200 Years Of Lucknow Should Be Planned Creatively
The development route to popular governance appears to have infected UP’s capital as well. Mayawati plans to make Hazratganj look brand new – underground cables to replace overhead wires, all hoardings removed, fresh paint, that, familiar pale yellow of the Hazratganj of our memories. All for the fabled avenue’s 200th anniversary.
But will it all be ready by December 26? The scene today is reminiscent of those nervous weeks before the Commonwealth games. The games did take place, rather spectacularly. Is Monsoon Wedding an apt metaphor for the way we do things?
The real Lucknow, the city’s core, had, with the winds of change, enclosed itself in Aminabad, Nakhkas and Chowk, distancing itself in that order from Hazratganj’s partly Anglo-Indian veneer.
In the old city the saying was “gandi galiyan; saaf zubaan” or “dirty lanes but elegant speech”. Hazratganj did not live in the confusion of this past. It was one broad avenue, lined on both sides with shops, some of which were institutions like Kazim and co, the watch dealers, a sort of rendezvous for Lucknow’s declining aristocracy.
Transaction at no shop or business was possible without a brief conversational interlude. This was particularly true of Ram Advani’s civilized book shop, where to be seen was to be literary,
When I was a boy, the best pastry shop in the world was “Benbow’s” at the big chauraha which has given way to a garment outlet. I remember longingly watching the pastries, scones, chocolates from the pavement outside. Yeat’s description of Keats literally describes my circumstance.
“ I see a schoolboy, when I think of him;
his nose pressed hard against a sweet-shop window.”
Across the street from “Benbow’s” was Lucknow’s intellectual hub, the Coffee House. Precocious lads we must have been, because the faces of those around each table are etched on my mind. I was generally escorted by a communist uncle, a socialist cousin, and that moody cousin with an intellect like a basement junkyard of ornaments. Not to be forgotten was my “Aunt Agatha” who rubbed shoulders with the finest minds in the coffee House with a twin purpose – pursuit of knowledge and compilation of a catalogue for name dropping.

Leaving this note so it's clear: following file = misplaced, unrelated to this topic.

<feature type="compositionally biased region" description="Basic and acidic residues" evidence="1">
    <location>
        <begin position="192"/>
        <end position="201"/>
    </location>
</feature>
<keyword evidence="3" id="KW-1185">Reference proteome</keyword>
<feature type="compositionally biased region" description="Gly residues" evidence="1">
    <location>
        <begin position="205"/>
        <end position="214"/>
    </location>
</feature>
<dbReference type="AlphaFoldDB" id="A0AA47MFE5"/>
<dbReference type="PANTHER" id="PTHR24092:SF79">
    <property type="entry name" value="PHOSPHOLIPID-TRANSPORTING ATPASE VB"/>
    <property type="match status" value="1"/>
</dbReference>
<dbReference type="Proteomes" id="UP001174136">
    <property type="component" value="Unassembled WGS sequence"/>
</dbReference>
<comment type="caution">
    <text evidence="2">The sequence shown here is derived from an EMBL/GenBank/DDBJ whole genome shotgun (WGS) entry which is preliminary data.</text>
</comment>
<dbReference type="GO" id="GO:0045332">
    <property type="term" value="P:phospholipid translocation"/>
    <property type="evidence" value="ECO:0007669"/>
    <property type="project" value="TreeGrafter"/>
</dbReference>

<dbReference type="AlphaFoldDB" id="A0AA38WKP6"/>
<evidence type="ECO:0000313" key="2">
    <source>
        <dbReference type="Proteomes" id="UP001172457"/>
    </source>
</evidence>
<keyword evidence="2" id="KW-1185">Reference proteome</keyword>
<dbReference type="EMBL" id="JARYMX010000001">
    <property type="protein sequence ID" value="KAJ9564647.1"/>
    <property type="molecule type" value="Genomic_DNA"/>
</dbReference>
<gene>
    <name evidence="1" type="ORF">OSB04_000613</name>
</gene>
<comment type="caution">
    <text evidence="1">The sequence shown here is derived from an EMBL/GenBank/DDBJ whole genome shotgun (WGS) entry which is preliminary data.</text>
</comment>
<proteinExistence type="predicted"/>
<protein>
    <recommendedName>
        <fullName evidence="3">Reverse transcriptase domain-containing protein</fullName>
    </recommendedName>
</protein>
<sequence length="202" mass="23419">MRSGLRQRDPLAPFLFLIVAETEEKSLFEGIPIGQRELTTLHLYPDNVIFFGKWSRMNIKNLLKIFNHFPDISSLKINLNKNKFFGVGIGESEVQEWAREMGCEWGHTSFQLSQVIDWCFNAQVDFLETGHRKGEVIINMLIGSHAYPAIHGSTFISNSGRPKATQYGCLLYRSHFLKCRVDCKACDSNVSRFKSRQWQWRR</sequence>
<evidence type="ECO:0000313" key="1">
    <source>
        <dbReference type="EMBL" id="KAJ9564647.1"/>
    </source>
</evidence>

There, in that corner sits communist leader Dr. Z. Ahmad and Dr. K.M. Ashraf (author of the History of the People of Hindustan). At the adjacent table, Ram Manohar Lohia holds court. Amritlal Nagar and Prof. Ehtesham Hussain are all ears as Ananad Narain Mullah recites his ghazal. Then Majaz, Lucknow’s most beloved poet, winds his way between the tables with his sidekick, Salaam Machlishehri. Majaz pacing up and down Hazratganj was a constant – witty, sensitive, always stone broke and in search of a drinking host.
Ironically, Majaz wrote the anthem of Aligarh Muslim University, his alma mater, and died this month forty five years ago in a Lucknow country liquor shop.
“Phir iske baad subah hai, aur subhe nau, Majaz.
Humpar hai khatm shaam e gharibane Lucknow.”
(There, a new dawn breaks. The evening of Lucknow’s dispossessed ends with me)
And how can the story of Hazratganj be complete without that brilliant vagabond, Safdar.
When Safdar reached home in the early hours of the morning, his father was asleep. When the father was up to spread out his Aminabad pavement bookshop, Safdar was slumbering. “For forty years we have not seen each other”, Safdar boasted. He generally washed his face in Kwality’s (another institution) and ate breakfast at Royal Café, across the street. There were always people vying with each other to host him for his wit and conversation.
Outlook editor Vinod Mehta, a contemporary, summed it up succinctly: “He doesn’t know where his next meal will come from: all he knows is that it will be a terrific one.”
The 200th anniversary is a great idea, but why this hurry? Hazratganj will not be ready by December 26. Let the very best in the land choreograph a show to remember nearer March in time for Holi. We can even consider a grand Sound and Light show, pulling together all the marvels of Lucknow on this occasion.
Since the concluding cultural event on December 29 will be at the Residency, we can fall back on the 1857 siege of that address. In situations of war, there are tragedies on both sides. An evocative recitation can be from the pages of “A Lady’s Diary of the Siege of Lucknow”. It can be a gripping show with proper lighting – December’s cold will not help. March will be perfect.
As for the Mushaira, one can suggest to the invited poets that a quartrain, sestet or a ghazal be on the theme of Lucknow or Hazratganj.
One of Lucknow’s theatre groups can contemplate a skit or a play at the coffee, bringing to life its memorable past.
And a bust of Lucknow’s most lovable poet, Majaz outside the Coffee House. An entrepreneur with imagination can transform the Country Liquor Shop near Lalbagh, where Majaz suffered the stroke which killed him, into a compelling port of call for the creatures of Bachus, a pilgrimage for Sufis who resonate well with the meaning of Majaz. A film director can picturize Majaz’s masterpiece, Awara.
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